As for my dining companions and their website experiment, it appears they made that leap of faith when teaming up with the video-toting consultant. I hope he’s done his research. If not, they’ll likely find the results too hit-or-miss for their taste or their marketing goals.
You can learn a lot about a person by how they spend their free time.
Seeing that it’s the weekend, I opt not to work. Instead, I seek to unwind with alternate activities.
The thing about continual multi-tasking during the week is that you can only do it for so long before your productivity is depleted. Pile on a week’s worth of responsibility-induced stress and inefficient amounts of sleep … and you’re pretty much out of fuel by Friday. One must have alternate activities to re-energize the brain.
I meander my way into my office and flip open my laptop. Not to research a strategic opportunity or write yet another business proposal. Instead, I activate Reason — my virtual music studio of choice — plug in my keyboard and begin doodling with some melodies that have been bouncing around in my head for the past few days. Composing allows me to engage my creative problem-solving skills without the added stress of timelines or external expectations. The compositions are simply what they end up being. It’s truly therapeutic. And it’s always a kick to hear people’s thoughts on my work once it’s released.
I remember, years ago, when I used to paint to unwind, but that ended about the time I became an Art Director. Suddenly, painting felt too much like “work” to be truly enjoyable – too reminiscent of the daily grind. Not relaxing … no re-energizing there.
In response to my first post, Man with no Name, a friend noted that the question “what do you do for a living?” is a very American one. She explained that, in her international travels, this was not commonly asked. In fact, she further revealed that it is considered uninteresting and even rude. Perhaps we readily ask it because of our western 9-to-5 sensibility or a more materially focused orientation. Whatever the case, it’s an ideology that’s woven deep within us — the thought that what defines a person is what they do to earn a living. It’s a concept that doesn’t hold up in practical observation. How many aspiring artists, actors, lawyers and the like are currently working in occupations that are not their vocation or calling? We live in a society that prefers to define people by their occupation. Yet knowing how a person earns a paycheck does not inherently mean knowing the person at all.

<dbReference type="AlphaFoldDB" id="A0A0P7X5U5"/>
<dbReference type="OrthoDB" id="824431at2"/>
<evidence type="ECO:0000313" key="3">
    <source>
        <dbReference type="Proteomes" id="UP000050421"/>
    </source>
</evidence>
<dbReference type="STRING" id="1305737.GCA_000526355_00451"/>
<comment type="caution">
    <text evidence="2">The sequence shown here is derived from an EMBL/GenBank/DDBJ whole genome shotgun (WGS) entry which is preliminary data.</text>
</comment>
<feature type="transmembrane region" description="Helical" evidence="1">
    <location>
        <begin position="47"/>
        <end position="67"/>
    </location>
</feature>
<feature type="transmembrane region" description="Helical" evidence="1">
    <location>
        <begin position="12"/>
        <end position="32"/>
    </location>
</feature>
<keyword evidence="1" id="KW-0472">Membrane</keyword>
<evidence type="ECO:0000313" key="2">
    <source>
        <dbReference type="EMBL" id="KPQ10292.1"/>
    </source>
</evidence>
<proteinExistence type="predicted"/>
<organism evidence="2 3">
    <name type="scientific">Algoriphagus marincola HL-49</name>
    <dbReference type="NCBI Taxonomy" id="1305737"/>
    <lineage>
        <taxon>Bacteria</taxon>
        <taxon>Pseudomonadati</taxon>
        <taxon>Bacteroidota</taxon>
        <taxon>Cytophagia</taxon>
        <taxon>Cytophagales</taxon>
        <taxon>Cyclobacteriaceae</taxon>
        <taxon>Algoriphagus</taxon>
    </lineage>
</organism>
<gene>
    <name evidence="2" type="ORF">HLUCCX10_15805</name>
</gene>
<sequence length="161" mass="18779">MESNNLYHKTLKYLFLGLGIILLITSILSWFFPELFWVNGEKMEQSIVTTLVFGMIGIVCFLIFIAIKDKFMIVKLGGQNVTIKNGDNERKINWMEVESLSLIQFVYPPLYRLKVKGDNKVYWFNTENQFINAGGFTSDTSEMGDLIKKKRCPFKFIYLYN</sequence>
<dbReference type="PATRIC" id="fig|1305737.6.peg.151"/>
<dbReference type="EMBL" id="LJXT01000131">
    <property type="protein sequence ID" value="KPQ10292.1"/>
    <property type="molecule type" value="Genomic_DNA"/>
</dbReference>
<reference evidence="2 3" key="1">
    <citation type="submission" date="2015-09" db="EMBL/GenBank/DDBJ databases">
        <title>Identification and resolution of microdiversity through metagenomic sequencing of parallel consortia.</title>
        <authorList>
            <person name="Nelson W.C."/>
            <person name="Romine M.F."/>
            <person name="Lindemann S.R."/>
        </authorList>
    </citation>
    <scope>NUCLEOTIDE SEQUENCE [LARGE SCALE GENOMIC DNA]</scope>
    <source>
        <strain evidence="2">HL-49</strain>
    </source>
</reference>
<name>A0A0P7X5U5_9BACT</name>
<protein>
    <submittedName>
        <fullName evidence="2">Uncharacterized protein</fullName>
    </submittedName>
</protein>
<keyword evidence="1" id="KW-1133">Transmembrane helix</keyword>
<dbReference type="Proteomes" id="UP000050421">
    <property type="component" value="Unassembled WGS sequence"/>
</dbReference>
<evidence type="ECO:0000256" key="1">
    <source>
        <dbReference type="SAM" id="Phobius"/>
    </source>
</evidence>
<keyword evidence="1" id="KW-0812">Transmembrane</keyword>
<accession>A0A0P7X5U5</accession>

Conversely, I think what a person does for recreation, relaxation … or even passion … can reflect a lot more about them. Perhaps the problem is that many of us don’t make the time to take time off — we’re far too preoccupied with our paycheck-driven work.
I ponder that thought as I transition to the Internet to scout for early reviews of my latest electronic music release. One kind reviewer has given a favorable rating — though he mistakenly attributes my work to another artist. Interestingly, I notice he’s comparing one of my tracks to the work of Bruce Hornsby & The Range. I laugh at the reference, because it was the furthest thing from my mind when I wrote it. I sample a little of that artist’s work on iTunes and fail to see the similarity.
I muse at how different the connections are between reviewer and composer … between observer and participant. How we perceive others on the surface versus a deeper appreciation of their being — the things that serve to ignite and inspire them … or simply provide respite from their work-a-day world. Those much more intriguing, not-so-obvious layers that perhaps underscore and inform their next composition … their next body of work – whether it’s for pay or simply play.
I once asked my insightful friend, in an attempt to learn more about her, what she did to relax. Being of particularly varied interests, she cited cooking, reading, photography, crocheting, and dancing around her house when no one is watching as some of her methods. Her answer doesn’t surprise me. She’s one of the most creative people I know. I imagine there’s a lesson in there somewhere.
After a few more minutes of browsing the search engines, I tire of the computer and decide to go to the park. It is, after all, Sunday. And wasn’t that once a day of rest?
I have three distinct feelings.
One is a lump in my throat. I feel this when a film is particularly good and gets me emotionally. Another is a chill down my spine. I feel this when a singer-songwriter has assembled a particularly stunning arrangement. The third is a lump of coal in my stomach. This is the feeling I get when something is circumstantially out of whack. It guides me like an inner voice of reason.